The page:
“This is not a pure design exercise. What is shown here will become reality.” Always encouraging to hear that about a concept car isn’t it? This is the boss, too: Beatrice Foucher, CEO of DS, discussing the DS Aero Sport Lounge concept.

“We have two crossovers already and this body type will compliment what we have now,” she tells Top Gear. “We will bring aerodynamics onto our new cars, as energy management is a key topic. The aerodynamic shape shows elegance and simplicity, and the car isn’t as high as a SUV. It’s the best of two worlds.”

So it’s a slippery kind of crossover. Aero details include a falling roof line, and channels to carry air around the front end and back through the wheels. As an electric car, it can only stretch motorway range by easing past every air molecule as gently as possible.

“We’ll propose big cars, either hybrid or electric,” she says. Indeed, DS unveiled the production DS 9 PHEV saloon at almost the same time.

The Aero Sport Lounge has a 110kWh ‘new generation’ underfloor battery and 680bhp of motor. That’s a zero to 62 time of 2.8 seconds and 400 miles of range, in theory. Sounds like a company leveraging its Formula E drivers’ and constructors’ championship wins.

The ‘lounge’ cabin uses super-fresh materials. They didn’t want a wall of touch screens, so the instruments are projected onto a stretched cotton sheet. Straw marquetry decorates the doors. Huh? “The materials and the technology of the screens is promising,” says Foucher.

Even if it suffers the usual toning-down between concept and production, the DS Aero Sport Lounge is a whole lot more radical than the DS 9. That one is basically a very luxe version of the Peugeot 508, and frankly it shows. Still, it’ll do well in China, and how radical is an Audi A4? What the DS 9 needs is to be refined and well-equipped. And it needs the brand to be credible.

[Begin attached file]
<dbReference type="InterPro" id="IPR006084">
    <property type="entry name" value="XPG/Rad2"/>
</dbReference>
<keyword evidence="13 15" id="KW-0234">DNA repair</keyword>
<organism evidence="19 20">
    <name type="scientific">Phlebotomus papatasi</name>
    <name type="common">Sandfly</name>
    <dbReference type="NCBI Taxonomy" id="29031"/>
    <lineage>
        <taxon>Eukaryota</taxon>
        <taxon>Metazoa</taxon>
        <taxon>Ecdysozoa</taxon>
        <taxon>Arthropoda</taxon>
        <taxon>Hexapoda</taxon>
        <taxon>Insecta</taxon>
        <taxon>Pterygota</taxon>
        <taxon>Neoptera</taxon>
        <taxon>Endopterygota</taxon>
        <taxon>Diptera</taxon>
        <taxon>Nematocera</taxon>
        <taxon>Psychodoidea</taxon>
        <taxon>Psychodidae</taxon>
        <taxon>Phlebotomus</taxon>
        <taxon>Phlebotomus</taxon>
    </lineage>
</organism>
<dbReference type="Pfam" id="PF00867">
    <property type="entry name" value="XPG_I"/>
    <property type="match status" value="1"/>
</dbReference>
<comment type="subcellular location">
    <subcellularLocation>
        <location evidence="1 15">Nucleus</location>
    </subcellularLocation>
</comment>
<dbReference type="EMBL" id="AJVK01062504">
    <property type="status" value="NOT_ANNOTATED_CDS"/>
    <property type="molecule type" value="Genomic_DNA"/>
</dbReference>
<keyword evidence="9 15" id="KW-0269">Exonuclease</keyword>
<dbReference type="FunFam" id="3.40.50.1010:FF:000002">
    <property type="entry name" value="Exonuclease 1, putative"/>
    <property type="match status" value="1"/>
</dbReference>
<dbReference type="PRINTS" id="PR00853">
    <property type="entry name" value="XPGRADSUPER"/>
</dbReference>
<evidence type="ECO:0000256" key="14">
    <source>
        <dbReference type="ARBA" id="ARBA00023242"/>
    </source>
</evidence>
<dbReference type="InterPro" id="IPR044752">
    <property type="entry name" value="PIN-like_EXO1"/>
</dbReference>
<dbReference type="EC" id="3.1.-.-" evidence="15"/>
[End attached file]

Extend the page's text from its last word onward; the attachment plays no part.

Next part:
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Speaking of which, how is the DS brand progressing? Foucher says the DS 3 and DS 7 Crossbacks are the two best-selling premium models in France, beating all the Germans. Over in the UK it’s not so good. Out of every 1000 cars sold here, just two are a DS. But the numbers are strengthening and the selling prices are high.

Foucher says a critical aspect of future growth is to be visible. “Awareness will rise. That supports the growth of each model.”

We recently asked PSA’s UK boss, Alison Jones, about how DS would build awareness in the UK. She said it would in part be a localised strategy, using prominent dealerships to build a nucleus of cars. “We’ll do geo-marketing: build it up in local areas, create hot-spots,” she said. “And we now have PHEV and EV which is good for fleet, so we’ll market to certain companies, maybe those with an affiliation to France.”

In the past DS has said it would launch a new car every year. Foucher says that’s not necessarily still the case. “It’s most important we make the most of every new car we launch. Cars benefit from brand building, so the full benefit of the DS 3 Crossback will be in 2020 and 2021.

“The pace of launches afterward will depend on that.” So you won’t follow it and the DS 9 with the next car until they’ve had enough impact? “Yes, the cadence will adapt to that. We can’t waste what we put on the street.” So, if DS grows well, it’ll get new cars quickly. If not, not.

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